All specimens were formalin-fixed transurethral resections, and the diagnosis in each was confirmed by evaluation of the keratin 34B-E12 immunoreactive basal cell layer (intact in benign and hyperplastic epithelium, fragmented in AAH, and absent in cancer). The extent of mucin staining was measured semiquantitatively in 10% increments according to the number of stained glands. Neutral mucin was found in all but two cases, and there was no apparent difference in the amount of staining in benign glands, AAH, and cancer (mean number of stained glands, 43%). Total acidic mucin was more common in AAH (63% of cases; mean, 11% of glands) and adenocarcinoma (60% of cases; mean, 30% of glands) than in benign glands (0% of cases). Similarly, nonsulfated acidic mucin was more common in AAH (63% of cases; mean, 12% glands) and adenocarcinoma (60% of cases; mean, 8% of glands) than in benign glands (0% of cases); the pattern and intensity of staining for nonsulfated acidic mucin appeared to be similar to that for total acidic mucin in AAH and cancer.

These findings indicate that there is a close relationship in mucin expression between AAH and well-differentiated adenocarcinoma. Identification of acidic mucin should be used cautiously as an adjunct in the diagnosis of adenocarcinoma but is useful in separating some cases of AAH and adenocarcinoma from benign prostatic epithelium.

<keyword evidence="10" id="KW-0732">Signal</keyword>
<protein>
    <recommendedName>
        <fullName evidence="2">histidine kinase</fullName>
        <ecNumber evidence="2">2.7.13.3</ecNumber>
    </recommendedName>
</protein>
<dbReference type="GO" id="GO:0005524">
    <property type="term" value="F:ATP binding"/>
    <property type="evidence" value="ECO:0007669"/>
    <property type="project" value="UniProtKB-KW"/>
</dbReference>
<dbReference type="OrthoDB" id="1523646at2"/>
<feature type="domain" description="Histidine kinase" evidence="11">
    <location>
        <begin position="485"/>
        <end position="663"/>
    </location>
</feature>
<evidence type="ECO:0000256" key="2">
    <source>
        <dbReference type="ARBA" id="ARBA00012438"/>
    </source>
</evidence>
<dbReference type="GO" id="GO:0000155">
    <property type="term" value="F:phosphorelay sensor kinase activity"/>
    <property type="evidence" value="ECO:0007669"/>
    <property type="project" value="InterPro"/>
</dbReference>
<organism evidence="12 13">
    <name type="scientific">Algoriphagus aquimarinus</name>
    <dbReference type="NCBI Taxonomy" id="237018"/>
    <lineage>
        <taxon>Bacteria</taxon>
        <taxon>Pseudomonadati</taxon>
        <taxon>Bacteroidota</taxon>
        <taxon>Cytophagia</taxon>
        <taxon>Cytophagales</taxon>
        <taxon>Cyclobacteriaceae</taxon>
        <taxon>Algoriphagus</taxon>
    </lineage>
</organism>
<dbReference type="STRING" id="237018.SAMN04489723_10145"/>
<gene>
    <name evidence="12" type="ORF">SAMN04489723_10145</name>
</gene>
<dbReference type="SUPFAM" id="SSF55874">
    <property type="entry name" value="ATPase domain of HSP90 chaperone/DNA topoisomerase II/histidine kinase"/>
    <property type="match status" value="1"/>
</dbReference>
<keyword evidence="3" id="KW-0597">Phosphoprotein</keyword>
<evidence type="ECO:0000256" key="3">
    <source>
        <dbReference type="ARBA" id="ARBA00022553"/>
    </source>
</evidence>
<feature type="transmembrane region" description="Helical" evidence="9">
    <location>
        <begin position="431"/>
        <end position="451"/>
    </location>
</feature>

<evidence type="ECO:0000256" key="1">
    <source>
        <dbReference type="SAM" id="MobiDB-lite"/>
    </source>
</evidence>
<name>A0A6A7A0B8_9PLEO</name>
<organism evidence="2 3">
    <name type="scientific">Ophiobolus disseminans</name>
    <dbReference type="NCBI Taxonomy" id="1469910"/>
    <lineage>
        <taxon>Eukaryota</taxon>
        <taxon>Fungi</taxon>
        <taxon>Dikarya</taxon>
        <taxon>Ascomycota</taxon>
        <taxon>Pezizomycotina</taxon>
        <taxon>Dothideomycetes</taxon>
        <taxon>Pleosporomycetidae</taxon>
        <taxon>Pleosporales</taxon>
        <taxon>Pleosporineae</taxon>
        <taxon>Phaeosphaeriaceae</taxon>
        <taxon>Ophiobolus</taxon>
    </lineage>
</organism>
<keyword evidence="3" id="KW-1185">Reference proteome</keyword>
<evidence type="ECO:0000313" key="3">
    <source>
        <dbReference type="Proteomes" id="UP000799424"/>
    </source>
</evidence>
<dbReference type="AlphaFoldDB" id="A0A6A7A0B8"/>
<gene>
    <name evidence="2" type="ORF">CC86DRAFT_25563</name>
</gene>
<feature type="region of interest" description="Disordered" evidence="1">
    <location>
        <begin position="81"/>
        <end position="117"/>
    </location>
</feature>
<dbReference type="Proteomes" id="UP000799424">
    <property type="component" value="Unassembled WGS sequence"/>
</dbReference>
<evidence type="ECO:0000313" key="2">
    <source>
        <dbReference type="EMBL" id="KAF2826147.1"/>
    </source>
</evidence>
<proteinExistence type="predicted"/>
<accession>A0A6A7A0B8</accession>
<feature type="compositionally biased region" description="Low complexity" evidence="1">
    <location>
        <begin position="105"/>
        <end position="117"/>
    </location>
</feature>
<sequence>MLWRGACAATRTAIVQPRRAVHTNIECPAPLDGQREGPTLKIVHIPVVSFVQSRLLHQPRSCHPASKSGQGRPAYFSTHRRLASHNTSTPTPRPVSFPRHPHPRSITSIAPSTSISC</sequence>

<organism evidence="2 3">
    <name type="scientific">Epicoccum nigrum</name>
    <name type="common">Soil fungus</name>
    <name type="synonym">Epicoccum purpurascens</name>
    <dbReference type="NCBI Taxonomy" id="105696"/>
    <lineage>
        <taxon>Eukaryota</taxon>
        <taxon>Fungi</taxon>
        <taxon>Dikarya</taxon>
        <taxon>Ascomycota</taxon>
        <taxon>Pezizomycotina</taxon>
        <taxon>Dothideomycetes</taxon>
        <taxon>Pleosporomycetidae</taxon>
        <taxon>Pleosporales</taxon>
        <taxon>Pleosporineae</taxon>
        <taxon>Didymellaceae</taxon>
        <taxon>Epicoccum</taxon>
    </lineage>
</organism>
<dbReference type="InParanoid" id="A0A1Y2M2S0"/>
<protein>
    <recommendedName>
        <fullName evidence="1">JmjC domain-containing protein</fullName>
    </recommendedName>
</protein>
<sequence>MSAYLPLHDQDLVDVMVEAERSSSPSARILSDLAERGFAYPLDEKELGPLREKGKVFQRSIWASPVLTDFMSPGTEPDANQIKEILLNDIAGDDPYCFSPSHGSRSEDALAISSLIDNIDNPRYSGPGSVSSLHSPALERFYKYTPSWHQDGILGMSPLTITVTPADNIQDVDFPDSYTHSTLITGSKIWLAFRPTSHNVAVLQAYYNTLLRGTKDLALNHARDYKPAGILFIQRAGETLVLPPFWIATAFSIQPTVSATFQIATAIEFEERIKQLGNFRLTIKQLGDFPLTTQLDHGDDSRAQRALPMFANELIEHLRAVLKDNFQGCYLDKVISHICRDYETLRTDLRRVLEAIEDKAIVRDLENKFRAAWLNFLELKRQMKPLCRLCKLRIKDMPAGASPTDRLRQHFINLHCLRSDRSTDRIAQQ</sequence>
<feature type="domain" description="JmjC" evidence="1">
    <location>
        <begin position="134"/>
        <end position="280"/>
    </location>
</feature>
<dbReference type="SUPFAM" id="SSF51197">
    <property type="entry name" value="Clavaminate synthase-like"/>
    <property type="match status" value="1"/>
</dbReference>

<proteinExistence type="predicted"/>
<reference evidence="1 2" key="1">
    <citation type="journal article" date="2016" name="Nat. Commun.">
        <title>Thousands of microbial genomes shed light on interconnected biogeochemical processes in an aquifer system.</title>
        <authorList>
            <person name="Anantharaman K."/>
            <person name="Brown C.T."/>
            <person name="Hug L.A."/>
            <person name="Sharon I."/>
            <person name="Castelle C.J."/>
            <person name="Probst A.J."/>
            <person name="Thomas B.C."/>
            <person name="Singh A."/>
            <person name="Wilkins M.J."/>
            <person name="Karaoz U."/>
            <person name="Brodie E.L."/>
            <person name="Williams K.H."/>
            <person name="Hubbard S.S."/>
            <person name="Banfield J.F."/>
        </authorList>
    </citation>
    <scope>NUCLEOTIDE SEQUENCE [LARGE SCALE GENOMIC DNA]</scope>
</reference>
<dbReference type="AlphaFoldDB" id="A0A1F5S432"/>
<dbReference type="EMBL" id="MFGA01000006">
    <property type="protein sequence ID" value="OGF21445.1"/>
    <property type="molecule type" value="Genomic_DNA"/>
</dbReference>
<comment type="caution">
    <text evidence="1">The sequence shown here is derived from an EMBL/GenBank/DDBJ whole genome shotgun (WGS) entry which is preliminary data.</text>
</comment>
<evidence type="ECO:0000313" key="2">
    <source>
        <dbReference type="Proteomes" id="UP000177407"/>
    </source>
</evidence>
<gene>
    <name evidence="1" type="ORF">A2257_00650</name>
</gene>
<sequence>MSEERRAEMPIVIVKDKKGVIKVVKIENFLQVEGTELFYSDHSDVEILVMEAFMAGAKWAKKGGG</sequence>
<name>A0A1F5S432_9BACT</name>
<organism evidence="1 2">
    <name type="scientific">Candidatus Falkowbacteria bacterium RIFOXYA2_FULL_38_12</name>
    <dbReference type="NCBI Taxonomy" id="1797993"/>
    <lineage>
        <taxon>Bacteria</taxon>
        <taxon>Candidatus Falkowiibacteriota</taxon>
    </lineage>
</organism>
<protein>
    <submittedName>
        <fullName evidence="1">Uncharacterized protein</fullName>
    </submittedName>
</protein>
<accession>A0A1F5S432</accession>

Is triple immunostaining with 34betaE12, p63, and racemase in prostate cancer advantageous? A tissue microarray study.

Department of Pathology, Singapore General Hospital, Singapore.

Am J Clin Pathol. 2007 Feb;127(2):248-53. Abstract quote

This study aimed to determine the usefulness of a combination of 3 immunohistochemical markers, 34/betaE12, p63 and alpha-methylacyl coenzyme A racemase (AMACR), for the diagnosis of prostate cancer using tissue microarrays (TMAs) constructed from 91 archival radical prostatectomy specimens derived from the Pathology Department files of Singapore General Hospital, Singapore. Triple immunostaining using a cocktail of these 3 antibodies was performed on TMA sections using the streptavidin-biotin method.

When compared with immunohistochemical staining using the individual antibodies, we found that the triple cocktail allowed improved evaluation of basal cells in benign glands, and AMACR allowed simultaneous corroboration of malignant prostatic glands in the same section.

We achieved a specificity of 100% with the triple cocktail, and sensitivity was acceptable, at 93.8%. In comparison, specificity and sensitivity of the individual antibodies were 95.5% and 97.3%, 93.3% and 93.8%, 97.0% and 95.6% for p63, 34betaE12, and AMACR, respectively.

The triple cocktail offers a cost-effective way of evaluating abnormal prostatic glandular foci, in addition to maximizing the use of small tissue samples from prostatic needle biopsies.
p63/AMACR antibody cocktail restaining of prostate needle biopsy tissues after transfer to charged slides: a viable approach in the diagnosis of small atypical foci that are lost on block sectioning.

Hameed O, Humphrey PA.

Department of Pathology and Immunology, Lauren V. Ackerman Laboratory of Surgical Pathology, Washington University Medical Center, St Louis, MO 63110, USA.